Working with a colleague at the University of Virginia, he also makes period films about the history of African-Americans. ‘When we show them in front of the school where there are people of European descent they get upset but they’re not in it. Whether it’s positive or negative they want to be at the centre of it’

Although his art is focussed on the African-American experience, it is unavoidable that it would be primarily shown to white audiences, whether that be at a film festival or a gallery. The main objective though is to spark discussion about the social, political and economic condition present. ‘I never know what people will think when they watch my films but I just try to be consistent. If not then fuck it, i’ll just film more tomorrow.’

Review: The Birth of a Nation

A powerful reminder of Nat Turner’s slave rebellion and issues still relevant today

Burning with rage and revenge, Nate Parker’s directorial debut The Birth of a Nation is immediately powerful through his choice of title, the same as D.W. Griffith’s Klu Klux Klan glorifying film from just over a century ago. However, it is a great shame that Parker’s questionable past of alleged rape has detracted from how the film has been received.

This story is the biopic of Nat Turner (Nate Parker), an African-American slave who initiated the pandemonium that was the 1830s rebellion he and his followers spread in Virginia, terrorising the pre-civil war South. As a child, Turner is taught how to read from the Bible and is made a house slave, a much less onerous form of slavery and essentially the lesser of two evils. Early on in the movie, the cotton plantation runs into financial problems when the owner dies leaving his wife Elizabeth Turner (Penelope Ann Miller) in charge. Due to this turn of events Elizabeth reluctantly transfers Nat to work in the cotton fields. We see the emotional turmoil young Nat experiences on his first day of labour; he can’t quite grasp why he is being forced to do this, yet he knows something is basically wrong.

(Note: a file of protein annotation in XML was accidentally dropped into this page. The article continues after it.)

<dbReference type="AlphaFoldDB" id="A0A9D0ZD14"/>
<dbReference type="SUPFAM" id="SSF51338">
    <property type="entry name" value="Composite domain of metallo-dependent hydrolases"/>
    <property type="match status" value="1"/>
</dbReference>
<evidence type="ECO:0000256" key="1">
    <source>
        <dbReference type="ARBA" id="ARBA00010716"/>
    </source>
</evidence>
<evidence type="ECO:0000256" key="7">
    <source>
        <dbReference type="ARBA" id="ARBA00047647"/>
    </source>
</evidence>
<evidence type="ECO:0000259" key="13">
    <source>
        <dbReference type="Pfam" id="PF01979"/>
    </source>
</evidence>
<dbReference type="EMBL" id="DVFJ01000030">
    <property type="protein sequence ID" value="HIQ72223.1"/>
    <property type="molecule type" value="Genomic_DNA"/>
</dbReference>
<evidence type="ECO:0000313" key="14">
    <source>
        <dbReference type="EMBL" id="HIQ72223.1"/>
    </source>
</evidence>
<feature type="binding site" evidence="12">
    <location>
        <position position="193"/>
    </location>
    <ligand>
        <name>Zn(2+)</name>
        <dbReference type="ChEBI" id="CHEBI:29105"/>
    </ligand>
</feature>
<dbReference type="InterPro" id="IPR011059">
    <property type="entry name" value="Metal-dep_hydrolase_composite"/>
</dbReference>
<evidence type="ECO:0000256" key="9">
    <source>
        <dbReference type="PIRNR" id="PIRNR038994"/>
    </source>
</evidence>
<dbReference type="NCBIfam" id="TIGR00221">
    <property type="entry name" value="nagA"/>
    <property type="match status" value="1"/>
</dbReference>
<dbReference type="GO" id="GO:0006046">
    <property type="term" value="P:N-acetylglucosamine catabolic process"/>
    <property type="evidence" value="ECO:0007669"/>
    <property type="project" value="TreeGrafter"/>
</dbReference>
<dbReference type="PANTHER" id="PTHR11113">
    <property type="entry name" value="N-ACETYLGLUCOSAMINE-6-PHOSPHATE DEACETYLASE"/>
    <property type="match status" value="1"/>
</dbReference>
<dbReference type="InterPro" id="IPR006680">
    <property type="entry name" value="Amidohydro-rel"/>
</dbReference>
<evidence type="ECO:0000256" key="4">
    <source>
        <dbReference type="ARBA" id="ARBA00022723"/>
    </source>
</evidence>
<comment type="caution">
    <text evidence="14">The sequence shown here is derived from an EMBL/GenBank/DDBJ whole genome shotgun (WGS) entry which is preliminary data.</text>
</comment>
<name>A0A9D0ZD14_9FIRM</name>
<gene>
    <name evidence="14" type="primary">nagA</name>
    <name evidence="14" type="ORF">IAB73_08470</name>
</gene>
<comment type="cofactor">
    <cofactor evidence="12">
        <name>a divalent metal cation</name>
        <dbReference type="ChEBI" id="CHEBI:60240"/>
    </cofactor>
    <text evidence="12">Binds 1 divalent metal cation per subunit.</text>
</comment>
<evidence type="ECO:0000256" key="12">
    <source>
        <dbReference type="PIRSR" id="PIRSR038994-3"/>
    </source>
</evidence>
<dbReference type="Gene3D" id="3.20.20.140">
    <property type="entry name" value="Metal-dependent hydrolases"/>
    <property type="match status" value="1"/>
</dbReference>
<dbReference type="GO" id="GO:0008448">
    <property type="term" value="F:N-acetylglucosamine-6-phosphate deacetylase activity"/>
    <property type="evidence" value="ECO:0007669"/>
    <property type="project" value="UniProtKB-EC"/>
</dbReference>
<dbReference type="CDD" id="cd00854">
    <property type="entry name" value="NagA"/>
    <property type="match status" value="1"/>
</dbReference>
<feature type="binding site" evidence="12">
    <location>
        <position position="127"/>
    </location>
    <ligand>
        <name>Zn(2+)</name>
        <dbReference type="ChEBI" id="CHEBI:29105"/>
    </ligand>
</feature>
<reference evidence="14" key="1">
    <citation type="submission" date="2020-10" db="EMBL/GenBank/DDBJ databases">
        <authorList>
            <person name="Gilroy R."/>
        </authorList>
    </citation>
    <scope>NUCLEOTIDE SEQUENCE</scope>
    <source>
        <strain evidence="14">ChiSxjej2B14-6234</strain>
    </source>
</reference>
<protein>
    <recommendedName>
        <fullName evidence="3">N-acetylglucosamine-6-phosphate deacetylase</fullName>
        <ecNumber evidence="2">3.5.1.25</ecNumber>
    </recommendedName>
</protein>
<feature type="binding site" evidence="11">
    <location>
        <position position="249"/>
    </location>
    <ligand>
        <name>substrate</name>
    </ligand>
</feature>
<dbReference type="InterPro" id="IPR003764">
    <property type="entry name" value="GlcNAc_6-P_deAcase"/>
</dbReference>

The film next picks up Nat’s personal journey through slavery two decades later, the plantation is now owned by the son of Elizabeth and childhood friend of Nat, Samuel (Armie Hammer). He appears to have survived as well as any slave could, in spite of being a white man’s personal property and bearing that man’s surname which erases his own identity.

Nat’s knowledge of the Bible has put him in a more comfortable position compared to other slaves, made to deliver sermons for the neighbouring plantation slaves which ironically widens his first-hand experience of slavery. It is painfully clear that the basic human rights promised by the Constitution were in fact not intended for this lost population, uprooted and forced into a life devoid of meaning. The key moment in The Birth of a Nation is the shift in mind-set of Nat Turner. A more than heated disagreement occurs between himself, his master and a white reverend (Mark Boone Jr.), in which Nat attempts to reason with quotes from the Bible, only to be put down by the reverend’s choice of other biblical quotes. The argument ends in the kind of violence that is particular to the mindset of the white supremacist. It is in this moment Nat comes to the realisation that the Bible on its own is not going to change a thing. As a slave, this is an argument he will never win — he needs to act.

The rebellions that follow are of a raw vengefulness, unfiltered and violent. However, they are doomed to fail, lacking structure, organisation and most of all, power. We must not overlook that it is still only 1831, we’re still a long way even from Emancipation and the Civil Rights movement for equality of the 1960s. Nat Turner’s rebellion was an isolated first-step towards dealing with what was to become the biggest problem for 20th century America — the Color Line.